The World Championship has been blown wide open after Sebastian Vettel took full advantage of Fernando Alonso's first-corner retirement by romping to a dominant victory in the Japanese GP.
A victim to Kimi Raikkonen for the second time in two days, the forlorn Spaniard was reduced to the rank of trackside spectator as Vettel, delivering the type of front-running masterclass that has become his default calling-card, led from start to finish to trim his advantage at the summit of the Drivers' Championship to a mere four points.
With five races to go, it is Alonso's title to lose and Vettel's to win in a car that, according to paddock rumour that swept through the Suzuka paddock like wildfire on Sunday morning, now boasts a Double DRS device that has given the Red Bull serious straight-line pace.
From the first corner onwards, the World Champion was in a lonely race of his own, leaving the rest of the field trailing in crash-strewn chaos that included Alonso as its highest-profile victim as a boxed-in Raikkonen sent the Ferrari careering into a race-ending spin.
"I don't understand why Kimi did not lift off, I don't know what his idea was the first corner," lamented a frustrated Alonso, just twenty-four hours after paying a steep price for the Finn's spin at the culmination of qualifying.
Just to add insult to Alonso's misery, Felipe Massa's second place, his best result in two years, provided clear proof that, although the F2012 may not have had the speed of the upgraded RB8, the damage-limitation which Fernando has specialized in throughout the season was eminently achievable but for his luckless demise.
For his part, a disappointing Lewis Hamilton salvaged a modest fifth place in his unbalanced MP4-27 to trim his deficit to Alonso but lose further ground to Vettel. The growing gap to the latter - surely now the default title favourite - was certainly not lost on Hamilton.
"I'm quite a realistic person so I know my situation, but I'll never give up - I'll keep pushing," Lewis told Sky Sports F1.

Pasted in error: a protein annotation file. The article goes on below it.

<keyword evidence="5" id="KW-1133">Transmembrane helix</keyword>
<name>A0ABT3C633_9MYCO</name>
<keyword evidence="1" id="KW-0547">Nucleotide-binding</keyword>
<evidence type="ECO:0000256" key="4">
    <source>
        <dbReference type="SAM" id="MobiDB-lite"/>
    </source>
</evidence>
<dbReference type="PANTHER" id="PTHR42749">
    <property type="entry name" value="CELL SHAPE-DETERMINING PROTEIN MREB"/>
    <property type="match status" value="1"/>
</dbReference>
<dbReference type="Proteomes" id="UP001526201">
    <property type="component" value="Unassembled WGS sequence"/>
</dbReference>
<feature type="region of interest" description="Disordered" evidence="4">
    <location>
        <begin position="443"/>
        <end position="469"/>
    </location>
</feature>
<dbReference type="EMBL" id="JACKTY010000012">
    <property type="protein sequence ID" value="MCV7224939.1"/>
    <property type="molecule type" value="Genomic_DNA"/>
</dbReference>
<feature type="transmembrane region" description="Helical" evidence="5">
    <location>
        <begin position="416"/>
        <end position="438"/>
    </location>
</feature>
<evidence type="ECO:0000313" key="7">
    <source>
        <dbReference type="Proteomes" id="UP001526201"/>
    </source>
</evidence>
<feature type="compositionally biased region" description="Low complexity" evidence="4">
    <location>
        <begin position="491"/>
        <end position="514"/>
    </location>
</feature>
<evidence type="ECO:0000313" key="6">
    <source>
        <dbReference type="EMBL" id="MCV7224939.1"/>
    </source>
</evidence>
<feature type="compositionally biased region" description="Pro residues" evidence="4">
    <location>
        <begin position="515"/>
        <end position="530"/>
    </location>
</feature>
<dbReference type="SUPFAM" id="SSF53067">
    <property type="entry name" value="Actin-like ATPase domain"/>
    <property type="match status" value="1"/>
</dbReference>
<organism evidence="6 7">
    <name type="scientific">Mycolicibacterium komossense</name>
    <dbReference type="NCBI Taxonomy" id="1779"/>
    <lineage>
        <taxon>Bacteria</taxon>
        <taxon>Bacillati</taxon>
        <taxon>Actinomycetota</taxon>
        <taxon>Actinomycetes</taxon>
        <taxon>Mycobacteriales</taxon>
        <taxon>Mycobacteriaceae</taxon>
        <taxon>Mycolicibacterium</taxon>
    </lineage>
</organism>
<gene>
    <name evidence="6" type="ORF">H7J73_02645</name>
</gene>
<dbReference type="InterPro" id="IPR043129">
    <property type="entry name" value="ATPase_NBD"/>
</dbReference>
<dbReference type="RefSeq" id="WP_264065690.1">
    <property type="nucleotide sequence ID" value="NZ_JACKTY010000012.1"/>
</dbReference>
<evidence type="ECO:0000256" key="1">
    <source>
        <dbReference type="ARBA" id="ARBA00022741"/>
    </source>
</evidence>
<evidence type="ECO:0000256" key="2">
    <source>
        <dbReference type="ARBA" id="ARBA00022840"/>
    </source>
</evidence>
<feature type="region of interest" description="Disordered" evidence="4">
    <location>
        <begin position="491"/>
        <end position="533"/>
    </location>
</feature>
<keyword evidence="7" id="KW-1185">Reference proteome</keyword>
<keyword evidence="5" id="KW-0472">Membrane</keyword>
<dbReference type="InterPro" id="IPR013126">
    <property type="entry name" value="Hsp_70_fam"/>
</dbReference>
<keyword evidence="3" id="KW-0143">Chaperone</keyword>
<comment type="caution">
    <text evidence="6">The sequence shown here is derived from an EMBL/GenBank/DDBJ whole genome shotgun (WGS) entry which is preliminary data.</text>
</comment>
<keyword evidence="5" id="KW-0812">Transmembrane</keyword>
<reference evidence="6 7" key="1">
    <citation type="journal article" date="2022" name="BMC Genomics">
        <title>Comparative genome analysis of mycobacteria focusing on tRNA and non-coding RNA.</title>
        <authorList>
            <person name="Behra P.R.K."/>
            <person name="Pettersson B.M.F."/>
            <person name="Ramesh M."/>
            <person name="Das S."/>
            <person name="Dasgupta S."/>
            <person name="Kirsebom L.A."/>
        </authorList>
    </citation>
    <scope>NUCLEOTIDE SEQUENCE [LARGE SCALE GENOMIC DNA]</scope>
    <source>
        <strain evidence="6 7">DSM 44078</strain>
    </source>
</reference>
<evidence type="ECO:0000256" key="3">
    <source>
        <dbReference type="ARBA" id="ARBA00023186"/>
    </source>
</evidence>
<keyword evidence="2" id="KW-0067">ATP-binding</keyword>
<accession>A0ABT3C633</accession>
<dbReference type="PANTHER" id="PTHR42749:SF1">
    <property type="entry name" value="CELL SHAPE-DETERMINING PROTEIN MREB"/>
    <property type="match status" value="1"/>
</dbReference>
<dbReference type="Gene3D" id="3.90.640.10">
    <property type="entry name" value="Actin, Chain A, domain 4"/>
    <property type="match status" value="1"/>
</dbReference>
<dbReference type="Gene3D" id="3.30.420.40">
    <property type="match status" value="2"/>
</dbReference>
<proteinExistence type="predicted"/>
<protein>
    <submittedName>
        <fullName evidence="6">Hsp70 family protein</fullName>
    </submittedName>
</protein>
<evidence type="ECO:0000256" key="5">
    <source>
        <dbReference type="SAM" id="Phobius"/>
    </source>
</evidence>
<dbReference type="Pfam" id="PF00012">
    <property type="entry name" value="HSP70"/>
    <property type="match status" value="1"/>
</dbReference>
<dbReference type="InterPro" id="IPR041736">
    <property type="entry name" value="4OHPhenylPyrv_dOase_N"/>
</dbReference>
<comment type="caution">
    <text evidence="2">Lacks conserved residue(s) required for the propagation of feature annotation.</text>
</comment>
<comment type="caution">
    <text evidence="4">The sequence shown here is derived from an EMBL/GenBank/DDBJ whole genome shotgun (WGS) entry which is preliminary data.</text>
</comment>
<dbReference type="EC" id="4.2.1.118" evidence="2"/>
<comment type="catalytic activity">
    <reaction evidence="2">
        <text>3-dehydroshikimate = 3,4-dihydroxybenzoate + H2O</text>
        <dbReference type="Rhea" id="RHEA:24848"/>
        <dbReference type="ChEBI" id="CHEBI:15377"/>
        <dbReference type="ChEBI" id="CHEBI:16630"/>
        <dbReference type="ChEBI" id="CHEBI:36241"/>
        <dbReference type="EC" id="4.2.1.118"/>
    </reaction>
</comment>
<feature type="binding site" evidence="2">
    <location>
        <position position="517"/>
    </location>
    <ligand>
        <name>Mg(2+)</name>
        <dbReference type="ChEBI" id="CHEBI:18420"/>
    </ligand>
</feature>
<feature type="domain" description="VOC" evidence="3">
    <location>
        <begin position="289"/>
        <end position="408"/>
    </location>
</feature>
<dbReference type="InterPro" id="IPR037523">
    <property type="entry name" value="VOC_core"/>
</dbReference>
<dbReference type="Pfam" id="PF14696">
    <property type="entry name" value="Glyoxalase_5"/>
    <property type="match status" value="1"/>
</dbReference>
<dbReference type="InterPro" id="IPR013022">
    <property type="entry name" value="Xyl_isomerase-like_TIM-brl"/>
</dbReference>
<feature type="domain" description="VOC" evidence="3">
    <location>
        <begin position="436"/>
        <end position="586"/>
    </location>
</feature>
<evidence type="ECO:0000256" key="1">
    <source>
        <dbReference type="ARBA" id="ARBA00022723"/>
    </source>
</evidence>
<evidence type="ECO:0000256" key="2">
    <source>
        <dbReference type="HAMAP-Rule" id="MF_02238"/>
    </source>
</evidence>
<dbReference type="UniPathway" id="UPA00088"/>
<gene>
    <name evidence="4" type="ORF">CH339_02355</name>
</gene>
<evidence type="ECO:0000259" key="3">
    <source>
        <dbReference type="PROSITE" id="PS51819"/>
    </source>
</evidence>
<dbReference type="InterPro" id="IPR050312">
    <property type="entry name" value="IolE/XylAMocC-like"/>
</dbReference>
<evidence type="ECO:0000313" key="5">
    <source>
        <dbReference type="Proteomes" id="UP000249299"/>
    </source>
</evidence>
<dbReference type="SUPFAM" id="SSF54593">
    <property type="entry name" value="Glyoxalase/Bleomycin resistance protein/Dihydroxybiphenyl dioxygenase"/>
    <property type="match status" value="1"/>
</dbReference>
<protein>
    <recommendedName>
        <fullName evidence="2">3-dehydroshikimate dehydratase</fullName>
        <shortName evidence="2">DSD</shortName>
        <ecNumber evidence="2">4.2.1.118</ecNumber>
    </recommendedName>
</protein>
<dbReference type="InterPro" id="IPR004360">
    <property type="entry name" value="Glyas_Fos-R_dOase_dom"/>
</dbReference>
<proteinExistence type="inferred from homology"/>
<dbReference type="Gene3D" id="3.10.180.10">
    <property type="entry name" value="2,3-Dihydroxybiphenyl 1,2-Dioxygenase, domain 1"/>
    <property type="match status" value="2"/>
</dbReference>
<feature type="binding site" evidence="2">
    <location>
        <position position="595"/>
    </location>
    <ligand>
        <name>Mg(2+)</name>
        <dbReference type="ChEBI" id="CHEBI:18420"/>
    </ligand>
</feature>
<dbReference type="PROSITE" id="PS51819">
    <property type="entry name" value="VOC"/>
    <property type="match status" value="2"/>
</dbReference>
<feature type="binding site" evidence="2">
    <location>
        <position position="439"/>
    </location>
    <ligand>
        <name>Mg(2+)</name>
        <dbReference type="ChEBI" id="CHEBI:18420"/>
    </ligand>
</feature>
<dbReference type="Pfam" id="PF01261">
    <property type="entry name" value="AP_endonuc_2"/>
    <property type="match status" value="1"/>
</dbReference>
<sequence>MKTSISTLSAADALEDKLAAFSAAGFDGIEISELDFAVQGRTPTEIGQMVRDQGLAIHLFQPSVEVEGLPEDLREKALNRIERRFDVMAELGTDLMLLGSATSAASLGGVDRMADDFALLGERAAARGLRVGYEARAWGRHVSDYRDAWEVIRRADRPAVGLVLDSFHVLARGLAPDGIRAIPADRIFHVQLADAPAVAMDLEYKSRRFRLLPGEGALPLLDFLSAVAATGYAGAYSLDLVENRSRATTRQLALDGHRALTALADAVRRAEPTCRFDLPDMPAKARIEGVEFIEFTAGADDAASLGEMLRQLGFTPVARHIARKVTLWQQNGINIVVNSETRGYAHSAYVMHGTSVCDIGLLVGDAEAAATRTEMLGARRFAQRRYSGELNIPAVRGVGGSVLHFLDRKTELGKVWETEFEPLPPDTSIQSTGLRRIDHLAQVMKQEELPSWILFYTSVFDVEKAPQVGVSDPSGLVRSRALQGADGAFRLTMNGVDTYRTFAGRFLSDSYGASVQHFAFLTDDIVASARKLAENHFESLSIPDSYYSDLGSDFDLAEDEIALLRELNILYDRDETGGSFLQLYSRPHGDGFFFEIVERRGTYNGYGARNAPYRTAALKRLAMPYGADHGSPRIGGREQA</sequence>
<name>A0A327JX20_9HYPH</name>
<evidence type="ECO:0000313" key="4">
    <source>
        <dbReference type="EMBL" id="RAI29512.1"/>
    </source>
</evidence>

"We've had some strong results, Jenson did a good job today. I think with a bit of a better qualifying we would have had a better result.
"But the Red Bulls are going to be hard to beat."
That "good job" by Jenson Button saw last year's Suzuka winner shadow the Sauber of Kamui Kobayashi to the chequered flag but it was the Japanese driver who delighted the home support by claiming his first podium finish in F1. With Kobayashi's future in the sport in doubt, his career-high result couldn't have been better timed either.
The same could be said of Massa too, with the Brazilian skillfully avoiding the carnage induced by Romain Grosjean's latest first-corner indiscretion - the Lotus, seemingly distracted by Sergio Perez, careering into the side of the luckless Mark Webber - and then jumping both Kobayashi and Button through the first of two rounds of pit-stops.
Catching the Red Bull, however, was a different matter altogether - and a different league. As the chequered flag fell, Vettel was twenty seconds up the road from Massa, the sort of advantage that will have the alarm bells ringing at Maranello.
"Red Bull have a whole new set of bodywork parts as well for Korea, so Ferrari need to come up with something pretty special now else it is going to be three in a row for Sebastian," summarised Sky Sports F1's Martin Brundle.
Whether Hamilton could have given Vettel a fight, or even a fright, but for his disastrous set-up choice prior to qualifying is a moot point. The Mercedes-bound driver cut a subdued figure all weekend and even suffered the delicious irony of Perez, the man who will replace him at McLaren next season, giving him a taste of his own medicine as the Sauber late-braked the 2008 World Champion into the hairpin during the early stages.
Perhaps excitement then got the better of the young Mexican because, ten laps later after losing out to Hamilton in the pits, he tried an even more ambitious move into the hairpin, attempting to pass the McLaren around the outside. A slide into the gravel and race-ending retirement was the inevitable price to be paid. With an understandably-irate Mark Webber calling for Grosjean to suffer a second suspicion, this was not a day to advance the virtues of youthful ambition.
Vettel, though, was once saddled with the sort of reputation that is now dogging Grosjean. But the crash kid is a very different beast nowadays, transformed into a mature and efficient race-winning metronome.